Biographical profile

A discussion of Robert Walser and madness begins with the author and his encounters with those around him. To be sure, certain aspects of Walser’s personal behavior prior to his hospitalization in 1929 invite discussions of psychological issues. His private correspondence describes the ←3 | 4→experience of epileptic-like spells, during which the world would glimmer before his eyes (Briefe 326). These spells may have found their way into the author’s prose, as his biography so often did. The narrator of “Brief an die Geduldige” suggests that an epileptic fit, from which he repeatedly suffers, is the source of a curious undulation that shakes the bed in which he is lying (SW 18, 126–27).

In addition to “Brief an die Geduldige,” another clear reference to an epileptic spell appears in the novel Geschwister Tanner. Here, Klara lets out a brief cry and then falls to the ground.

In her altered state, Klara’s mutterings are predominantly of water. “Im Wasser, nein, sieh doch tief, tief. […] Es ist so schwarz und so schlammig um mich herum. […] Man sollte meinen, ich wäre ertrunken. […] Ich sehe die Fische schwimmen” (SW 8, 94–95).5 Gees reads Klara’s spell in the context of epileptic hysterical symptoms (167). Whether hysterical or not, Klara’s postictal visions of water and of drowning will reappear in other forms later in this study. The drowning sensation that she describes is experienced by Jakob von Gunten after his visions of the inner chambers. And they are present, too, for Joseph in Der Gehülfe, after his apparitions on the lake. In Walser’s writing, water and the threat of drowning often accompany the characters’ experience of an aura, whether it be postictal ←4 | 5→or fantastic, suggesting both a specific, altered visual quality to the experience and a danger to this atypical cognitive state.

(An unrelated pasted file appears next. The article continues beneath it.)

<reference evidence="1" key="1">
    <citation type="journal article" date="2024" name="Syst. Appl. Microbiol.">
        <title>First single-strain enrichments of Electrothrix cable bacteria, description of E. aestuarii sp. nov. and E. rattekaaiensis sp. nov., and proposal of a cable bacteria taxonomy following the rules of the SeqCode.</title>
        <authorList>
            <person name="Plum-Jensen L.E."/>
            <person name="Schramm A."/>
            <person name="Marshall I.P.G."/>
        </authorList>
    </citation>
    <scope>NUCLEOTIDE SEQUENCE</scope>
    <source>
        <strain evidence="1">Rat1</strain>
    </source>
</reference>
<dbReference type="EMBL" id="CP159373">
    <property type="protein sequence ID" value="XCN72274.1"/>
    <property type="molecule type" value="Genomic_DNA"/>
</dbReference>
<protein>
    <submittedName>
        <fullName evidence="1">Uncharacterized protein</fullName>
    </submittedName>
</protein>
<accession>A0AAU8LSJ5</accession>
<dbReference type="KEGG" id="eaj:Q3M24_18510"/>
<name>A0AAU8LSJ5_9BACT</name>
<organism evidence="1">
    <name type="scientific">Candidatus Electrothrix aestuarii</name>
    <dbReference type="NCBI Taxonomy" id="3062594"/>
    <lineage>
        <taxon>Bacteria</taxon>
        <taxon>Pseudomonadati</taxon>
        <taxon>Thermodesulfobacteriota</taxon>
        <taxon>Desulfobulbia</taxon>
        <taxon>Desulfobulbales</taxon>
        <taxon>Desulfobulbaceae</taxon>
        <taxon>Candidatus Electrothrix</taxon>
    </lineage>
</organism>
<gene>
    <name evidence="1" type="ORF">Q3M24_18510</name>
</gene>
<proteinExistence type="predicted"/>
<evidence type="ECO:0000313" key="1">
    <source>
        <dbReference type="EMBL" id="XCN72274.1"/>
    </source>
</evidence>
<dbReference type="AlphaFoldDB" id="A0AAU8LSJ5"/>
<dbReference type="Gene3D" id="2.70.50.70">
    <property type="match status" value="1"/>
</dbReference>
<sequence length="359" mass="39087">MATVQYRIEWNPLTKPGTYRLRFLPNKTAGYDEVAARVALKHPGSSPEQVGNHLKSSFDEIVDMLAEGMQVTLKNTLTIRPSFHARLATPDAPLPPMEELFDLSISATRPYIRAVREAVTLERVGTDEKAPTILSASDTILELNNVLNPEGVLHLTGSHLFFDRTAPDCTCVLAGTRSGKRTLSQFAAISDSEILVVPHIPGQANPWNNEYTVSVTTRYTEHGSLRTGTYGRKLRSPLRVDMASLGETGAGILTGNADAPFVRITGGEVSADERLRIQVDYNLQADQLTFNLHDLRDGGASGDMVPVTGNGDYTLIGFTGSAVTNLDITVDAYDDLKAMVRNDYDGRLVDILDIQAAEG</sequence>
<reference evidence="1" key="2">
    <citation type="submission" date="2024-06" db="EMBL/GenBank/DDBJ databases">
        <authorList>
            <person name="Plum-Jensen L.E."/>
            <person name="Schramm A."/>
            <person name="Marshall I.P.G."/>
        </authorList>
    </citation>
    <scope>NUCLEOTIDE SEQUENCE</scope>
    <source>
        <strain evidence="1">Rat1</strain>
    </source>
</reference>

Auras, like the glimmering world described in the author’s letter mentioned above, often precede both schizophrenic breaks and epileptic seizures (Sass, Madness 43). The intersection of schizophrenia and epilepsy has intrigued researchers in psychology and neurology since the late 1940s. Over the past five decades, a consensus among researchers has developed that a link between the two disorders indeed exists. Individuals with schizophrenia are at an increased risk for seizure disorders or epilepsy (Hyde 611). Toone notes that some forms of epilepsy may be risk factors for schizophrenia-like psychosis of epilepsy (SLPE), a disorder that resembles “schizophrenia in its phenomenological manifestations” (1). Further research demonstrates shared gray and white matter deficits in temporal lobe epilepsy and schizophrenia, and some studies suggest that the lifetime risk of developing a psychiatric disorder in temporal lobe epilepsy may be as high as 60 percent (Sundram et al. 486, 482). Walser’s references to auras and seizures are not sufficient to uphold any psychiatric diagnosis on their own, but they may be the first pieces in a much larger puzzle.

A second piece may be those passages in Walser’s works that are incongruous with the rules of logic or the most fundamental qualities of human experience. In these moments, the narrators appear familiar with a schizophrenic “loss of ego boundaries separating self from world” (Sass, Madness 270–71). In “Brief an die Geduldige,” the narrator recounts a moment of breakdown: “Wenn ich beifüge, daß ich in solchen Momenten auf eigentümliche, aber auch einfache Art beinahe Staub, Mörtel, Erde werde, daß ich das ganz deutlich spüre, so werden Sie finden, daß ich Ihnen hier Unheimliches auftische” (SW 18: 127).6 The narrator perceives the body’s separation from the world as a certain process of disintegration, akin to Laing’s process of unembodiment (76). The body spins outwards and away from the self, fragmenting into ever-smaller pieces until indistinguishable from the external world. It becomes dust and earth without dying.

←5 | 6→

At other moments in Walser’s works, one wonders whether the author knew firsthand of the helplessness of an oncoming break:

The narration describes a futile battle with hallucinations and delusions. The language struggles to approximate the experience through contradiction: complete nothingness; stark invisibility; and an imagined, overwhelming attack. The internal conflict, as well as the opacity of its description, resonate with diagnostic descriptions of schizophrenia.